Thanks guys, great feedback from everyone! I've already constructed the stand over this past weekend, and I'll post some pics tonight. I went with design #2 and I believe it's very solid - no wobbling, square, and flat on the ground.
I didn't have a chance to take pics along the way, as a step-by-step journal of the DIY stand. Instead I did it as fast as I could, rather than worrying about documenting. I live in NYC, and hammering and nailing is not a good idea in your apartment (generally not allowed on the weekends).
To bisuitslayer, thanks for the tips. I don't have access to ANY tools, other than a hammer and sandpaper (not really a tool, I know!). I'm always jealous of these DIY journals since this stand would come out 10x better and quicker with the proper tools. For example, I don't have a power driver so had to use nails rather than screws. Half way through, I borrowed a power driver, but it was so weak it could not screw the screws in completely. Eventually, I just used it to drill holes, and then had to screw the wood screws in by hand. (it was terrible, believe me). I thought of the idea of conforming the front end, but gave up that idea, lest I attempt to sand for days a square piece of plywood down by 3/4 inch on each front corner.
kornplake, that's a good point. I was shocked to find out when I went to the only lumber store in Manhattan that a 2x1 is in fact not 2inches by 1inch. It is roughly as you said .75 by 1.5 or so. I went with 2x3s which are actually 1.5 by 2.5. I was unaware of this "naming" convention for wood planks and their dimensions. I got pine btw, and it cost me believe it not $68 for the wood and a small box of screws. I was a little upset when I looked at the invoice...each cut was 1.50 and the wood was about 59cents per foot.
I was severly disappointed when I worked for 1.5 days making the stand only to find that it was a very wobbly and prone to horizontal racking. The vertical strength was not a problem. I realized this would be a problem even before I began since my wood was not cut straight. Again, believe it or not, but the saw they used to cut the 2x3s was not cutting at a 90 degree angle. The cut end of each and every single board was visibly crooked, with an approximately 1/4 inch differential from one side of the cut to the other. I think this is pretty clear without having to explain why this is such a problem. Since the boards in effect stack on each other, it's imperative that the boards are actually straight and cut at 90 degree angles. So I actually sanded each cut end down to make them as straight as possible. Even then, the stand was very wobbly due to the boards not making full contact.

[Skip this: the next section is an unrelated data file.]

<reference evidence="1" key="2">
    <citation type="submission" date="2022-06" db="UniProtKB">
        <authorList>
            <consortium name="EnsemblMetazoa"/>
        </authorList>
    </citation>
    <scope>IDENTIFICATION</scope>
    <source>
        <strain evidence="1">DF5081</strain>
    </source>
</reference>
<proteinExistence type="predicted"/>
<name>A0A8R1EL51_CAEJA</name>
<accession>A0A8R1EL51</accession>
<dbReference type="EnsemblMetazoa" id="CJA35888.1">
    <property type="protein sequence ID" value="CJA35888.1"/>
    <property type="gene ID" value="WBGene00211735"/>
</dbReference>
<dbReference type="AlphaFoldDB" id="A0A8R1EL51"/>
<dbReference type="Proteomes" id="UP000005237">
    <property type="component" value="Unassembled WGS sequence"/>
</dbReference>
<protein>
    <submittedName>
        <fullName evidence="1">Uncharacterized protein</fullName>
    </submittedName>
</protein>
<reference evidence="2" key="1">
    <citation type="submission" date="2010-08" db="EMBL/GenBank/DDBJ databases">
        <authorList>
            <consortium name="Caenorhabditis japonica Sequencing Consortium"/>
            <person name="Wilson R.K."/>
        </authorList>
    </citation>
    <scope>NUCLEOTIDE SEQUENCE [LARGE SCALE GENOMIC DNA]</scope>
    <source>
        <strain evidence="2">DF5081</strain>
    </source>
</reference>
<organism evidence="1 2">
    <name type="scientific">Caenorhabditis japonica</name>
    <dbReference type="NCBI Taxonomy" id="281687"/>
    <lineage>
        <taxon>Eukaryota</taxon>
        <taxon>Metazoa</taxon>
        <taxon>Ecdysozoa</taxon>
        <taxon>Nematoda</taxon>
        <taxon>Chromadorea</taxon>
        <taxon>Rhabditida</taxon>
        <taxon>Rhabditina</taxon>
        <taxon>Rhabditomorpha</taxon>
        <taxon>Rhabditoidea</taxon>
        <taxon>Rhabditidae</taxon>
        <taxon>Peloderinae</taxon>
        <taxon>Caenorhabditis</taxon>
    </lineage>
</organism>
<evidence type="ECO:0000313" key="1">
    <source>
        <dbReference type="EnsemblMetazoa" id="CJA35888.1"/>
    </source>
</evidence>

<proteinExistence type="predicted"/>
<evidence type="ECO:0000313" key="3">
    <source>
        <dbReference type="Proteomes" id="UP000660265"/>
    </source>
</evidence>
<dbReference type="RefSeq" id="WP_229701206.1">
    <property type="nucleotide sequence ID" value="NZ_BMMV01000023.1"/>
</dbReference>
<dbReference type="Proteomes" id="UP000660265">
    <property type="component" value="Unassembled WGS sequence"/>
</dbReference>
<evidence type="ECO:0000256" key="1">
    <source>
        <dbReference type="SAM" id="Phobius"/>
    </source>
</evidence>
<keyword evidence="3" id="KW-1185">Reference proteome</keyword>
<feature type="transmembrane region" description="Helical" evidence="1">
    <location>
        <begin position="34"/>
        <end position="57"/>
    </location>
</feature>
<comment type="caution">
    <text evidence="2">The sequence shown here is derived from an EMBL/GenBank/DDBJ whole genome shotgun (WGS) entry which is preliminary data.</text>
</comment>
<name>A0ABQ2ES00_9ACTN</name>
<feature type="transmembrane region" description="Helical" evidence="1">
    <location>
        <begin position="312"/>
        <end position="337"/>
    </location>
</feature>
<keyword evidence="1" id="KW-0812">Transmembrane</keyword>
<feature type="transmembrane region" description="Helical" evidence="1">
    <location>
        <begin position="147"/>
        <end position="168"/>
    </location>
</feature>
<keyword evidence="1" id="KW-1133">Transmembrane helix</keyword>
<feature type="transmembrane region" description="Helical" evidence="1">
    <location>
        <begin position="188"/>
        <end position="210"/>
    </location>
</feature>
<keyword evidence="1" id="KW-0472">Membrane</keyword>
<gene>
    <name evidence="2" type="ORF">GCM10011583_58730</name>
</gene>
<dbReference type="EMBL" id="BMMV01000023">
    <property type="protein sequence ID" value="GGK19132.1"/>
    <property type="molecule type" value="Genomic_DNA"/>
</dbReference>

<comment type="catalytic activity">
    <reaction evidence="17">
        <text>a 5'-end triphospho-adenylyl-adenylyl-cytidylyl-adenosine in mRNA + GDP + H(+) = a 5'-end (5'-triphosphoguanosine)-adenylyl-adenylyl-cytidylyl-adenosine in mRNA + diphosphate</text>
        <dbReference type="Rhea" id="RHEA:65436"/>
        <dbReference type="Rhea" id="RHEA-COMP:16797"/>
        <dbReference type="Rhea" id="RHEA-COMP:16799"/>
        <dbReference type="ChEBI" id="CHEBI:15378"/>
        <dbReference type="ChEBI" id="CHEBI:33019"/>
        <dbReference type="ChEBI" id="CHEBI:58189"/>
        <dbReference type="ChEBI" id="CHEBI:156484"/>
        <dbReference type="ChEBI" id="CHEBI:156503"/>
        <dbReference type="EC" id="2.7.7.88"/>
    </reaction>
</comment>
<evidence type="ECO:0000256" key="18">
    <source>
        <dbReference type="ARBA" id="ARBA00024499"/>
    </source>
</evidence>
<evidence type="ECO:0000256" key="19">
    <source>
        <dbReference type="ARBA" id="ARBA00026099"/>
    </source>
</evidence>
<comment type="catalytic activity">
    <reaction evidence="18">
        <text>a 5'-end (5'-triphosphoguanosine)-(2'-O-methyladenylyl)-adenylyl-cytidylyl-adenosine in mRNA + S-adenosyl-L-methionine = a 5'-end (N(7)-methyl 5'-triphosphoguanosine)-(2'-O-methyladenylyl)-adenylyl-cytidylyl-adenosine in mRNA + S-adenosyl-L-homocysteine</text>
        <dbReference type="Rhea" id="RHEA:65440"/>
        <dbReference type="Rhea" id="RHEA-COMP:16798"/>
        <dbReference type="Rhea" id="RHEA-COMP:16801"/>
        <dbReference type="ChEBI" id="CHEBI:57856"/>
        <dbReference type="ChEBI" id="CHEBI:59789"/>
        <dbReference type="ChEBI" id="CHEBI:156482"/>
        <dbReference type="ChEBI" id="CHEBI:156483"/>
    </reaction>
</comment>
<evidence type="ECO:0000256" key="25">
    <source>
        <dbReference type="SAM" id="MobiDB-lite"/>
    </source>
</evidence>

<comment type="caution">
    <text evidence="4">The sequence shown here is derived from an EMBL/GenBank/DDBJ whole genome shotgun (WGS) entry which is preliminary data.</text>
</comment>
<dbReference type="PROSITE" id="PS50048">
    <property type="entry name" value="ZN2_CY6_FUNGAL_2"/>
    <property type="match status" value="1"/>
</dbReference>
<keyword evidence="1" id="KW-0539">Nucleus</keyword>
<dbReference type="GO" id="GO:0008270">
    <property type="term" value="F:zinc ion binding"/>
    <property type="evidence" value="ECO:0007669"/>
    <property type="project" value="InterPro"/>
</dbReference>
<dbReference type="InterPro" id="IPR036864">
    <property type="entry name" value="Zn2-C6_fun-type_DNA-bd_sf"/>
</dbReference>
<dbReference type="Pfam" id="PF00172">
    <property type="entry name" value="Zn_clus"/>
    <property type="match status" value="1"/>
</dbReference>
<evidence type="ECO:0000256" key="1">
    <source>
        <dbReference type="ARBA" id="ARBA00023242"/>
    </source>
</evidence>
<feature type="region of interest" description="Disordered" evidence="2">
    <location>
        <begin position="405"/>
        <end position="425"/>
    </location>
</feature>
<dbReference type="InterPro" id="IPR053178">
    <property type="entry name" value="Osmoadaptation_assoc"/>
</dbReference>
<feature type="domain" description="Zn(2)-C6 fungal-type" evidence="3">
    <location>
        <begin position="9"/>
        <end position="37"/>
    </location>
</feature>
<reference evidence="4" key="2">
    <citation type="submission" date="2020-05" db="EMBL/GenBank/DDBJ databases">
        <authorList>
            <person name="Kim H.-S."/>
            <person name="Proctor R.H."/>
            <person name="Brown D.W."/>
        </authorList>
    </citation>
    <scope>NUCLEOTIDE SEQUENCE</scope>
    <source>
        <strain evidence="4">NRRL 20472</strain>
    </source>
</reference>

Then came Gorilla Glue. I've used wood glue before, but never this. I used it overnight, and it foams to 3x-4x its size. This was perfect as it filled in the areas needed in the gaps between the connections. The stand was literally solid as a rock the next day, with absolutely no racking. That saved my entire project, although of course I would suggest using straight wood and proper construction rather than a fix.
I believe those are the highlights and lowlights of my project, I'll add some pics tonight. I've definitely learned some lessons, and hopefully it'll help someone else avoid those mistakes. Your thoughts?